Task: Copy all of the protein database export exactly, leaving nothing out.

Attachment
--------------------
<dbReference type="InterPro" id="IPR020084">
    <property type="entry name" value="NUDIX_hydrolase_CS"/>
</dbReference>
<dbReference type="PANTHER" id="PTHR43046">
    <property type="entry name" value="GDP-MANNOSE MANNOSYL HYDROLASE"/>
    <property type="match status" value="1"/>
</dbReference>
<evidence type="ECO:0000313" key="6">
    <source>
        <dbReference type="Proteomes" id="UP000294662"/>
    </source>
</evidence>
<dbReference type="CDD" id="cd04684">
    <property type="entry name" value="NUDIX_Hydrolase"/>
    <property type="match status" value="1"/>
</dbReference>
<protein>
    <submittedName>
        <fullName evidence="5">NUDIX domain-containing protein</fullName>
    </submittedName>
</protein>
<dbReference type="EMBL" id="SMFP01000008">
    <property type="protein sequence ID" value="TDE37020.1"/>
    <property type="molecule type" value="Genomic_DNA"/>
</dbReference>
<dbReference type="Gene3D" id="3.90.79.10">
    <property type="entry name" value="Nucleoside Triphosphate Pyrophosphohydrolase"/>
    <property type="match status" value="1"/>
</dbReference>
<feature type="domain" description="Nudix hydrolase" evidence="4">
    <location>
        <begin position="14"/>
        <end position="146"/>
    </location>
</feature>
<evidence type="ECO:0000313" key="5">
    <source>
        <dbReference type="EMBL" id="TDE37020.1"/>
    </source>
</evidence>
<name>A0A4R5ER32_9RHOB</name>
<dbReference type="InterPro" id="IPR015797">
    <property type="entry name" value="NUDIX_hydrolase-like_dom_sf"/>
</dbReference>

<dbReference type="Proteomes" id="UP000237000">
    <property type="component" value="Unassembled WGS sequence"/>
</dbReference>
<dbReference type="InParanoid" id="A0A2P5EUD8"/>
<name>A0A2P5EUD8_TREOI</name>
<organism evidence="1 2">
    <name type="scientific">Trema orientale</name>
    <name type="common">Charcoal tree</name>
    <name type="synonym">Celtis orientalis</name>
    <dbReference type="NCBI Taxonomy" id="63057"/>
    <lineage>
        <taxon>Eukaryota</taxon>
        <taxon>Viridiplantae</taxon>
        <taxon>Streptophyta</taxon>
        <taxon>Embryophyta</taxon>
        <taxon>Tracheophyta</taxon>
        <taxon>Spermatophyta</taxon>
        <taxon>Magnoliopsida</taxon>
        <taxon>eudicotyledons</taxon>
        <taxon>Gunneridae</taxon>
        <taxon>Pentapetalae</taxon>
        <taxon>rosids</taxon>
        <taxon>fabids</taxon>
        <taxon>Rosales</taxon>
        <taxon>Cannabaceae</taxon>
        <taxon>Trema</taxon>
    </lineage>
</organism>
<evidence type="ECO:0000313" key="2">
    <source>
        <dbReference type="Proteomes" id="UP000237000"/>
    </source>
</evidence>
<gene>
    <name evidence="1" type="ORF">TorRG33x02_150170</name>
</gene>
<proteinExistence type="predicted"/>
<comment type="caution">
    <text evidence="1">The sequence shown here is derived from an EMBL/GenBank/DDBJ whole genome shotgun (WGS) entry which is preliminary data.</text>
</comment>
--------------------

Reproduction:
<dbReference type="InterPro" id="IPR020084">
    <property type="entry name" value="NUDIX_hydrolase_CS"/>
</dbReference>
<dbReference type="PANTHER" id="PTHR43046">
    <property type="entry name" value="GDP-MANNOSE MANNOSYL HYDROLASE"/>
    <property type="match status" value="1"/>
</dbReference>
<evidence type="ECO:0000313" key="6">
    <source>
        <dbReference type="Proteomes" id="UP000294662"/>
    </source>
</evidence>
<dbReference type="CDD" id="cd04684">
    <property type="entry name" value="NUDIX_Hydrolase"/>
    <property type="match status" value="1"/>
</dbReference>
<protein>
    <submittedName>
        <fullName evidence="5">NUDIX domain-containing protein</fullName>
    </submittedName>
</protein>
<dbReference type="EMBL" id="SMFP01000008">
    <property type="protein sequence ID" value="TDE37020.1"/>
    <property type="molecule type" value="Genomic_DNA"/>
</dbReference>
<dbReference type="Gene3D" id="3.90.79.10">
    <property type="entry name" value="Nucleoside Triphosphate Pyrophosphohydrolase"/>
    <property type="match status" value="1"/>
</dbReference>
<feature type="domain" description="Nudix hydrolase" evidence="4">
    <location>
        <begin position="14"/>
        <end position="146"/>
    </location>
</feature>
<evidence type="ECO:0000313" key="5">
    <source>
        <dbReference type="EMBL" id="TDE37020.1"/>
    </source>
</evidence>
<name>A0A4R5ER32_9RHOB</name>
<dbReference type="InterPro" id="IPR015797">
    <property type="entry name" value="NUDIX_hydrolase-like_dom_sf"/>
</dbReference>

<dbReference type="Proteomes" id="UP000237000">
    <property type="component" value="Unassembled WGS sequence"/>
</dbReference>
<dbReference type="InParanoid" id="A0A2P5EUD8"/>
<name>A0A2P5EUD8_TREOI</name>
<organism evidence="1 2">
    <name type="scientific">Trema orientale</name>
    <name type="common">Charcoal tree</name>
    <name type="synonym">Celtis orientalis</name>
    <dbReference type="NCBI Taxonomy" id="63057"/>
    <lineage>
        <taxon>Eukaryota</taxon>
        <taxon>Viridiplantae</taxon>
        <taxon>Streptophyta</taxon>
        <taxon>Embryophyta</taxon>
        <taxon>Tracheophyta</taxon>
        <taxon>Spermatophyta</taxon>
        <taxon>Magnoliopsida</taxon>
        <taxon>eudicotyledons</taxon>
        <taxon>Gunneridae</taxon>
        <taxon>Pentapetalae</taxon>
        <taxon>rosids</taxon>
        <taxon>fabids</taxon>
        <taxon>Rosales</taxon>
        <taxon>Cannabaceae</taxon>
        <taxon>Trema</taxon>
    </lineage>
</organism>
<evidence type="ECO:0000313" key="2">
    <source>
        <dbReference type="Proteomes" id="UP000237000"/>
    </source>
</evidence>
<gene>
    <name evidence="1" type="ORF">TorRG33x02_150170</name>
</gene>
<proteinExistence type="predicted"/>
<comment type="caution">
    <text evidence="1">The sequence shown here is derived from an EMBL/GenBank/DDBJ whole genome shotgun (WGS) entry which is preliminary data.</text>
</comment>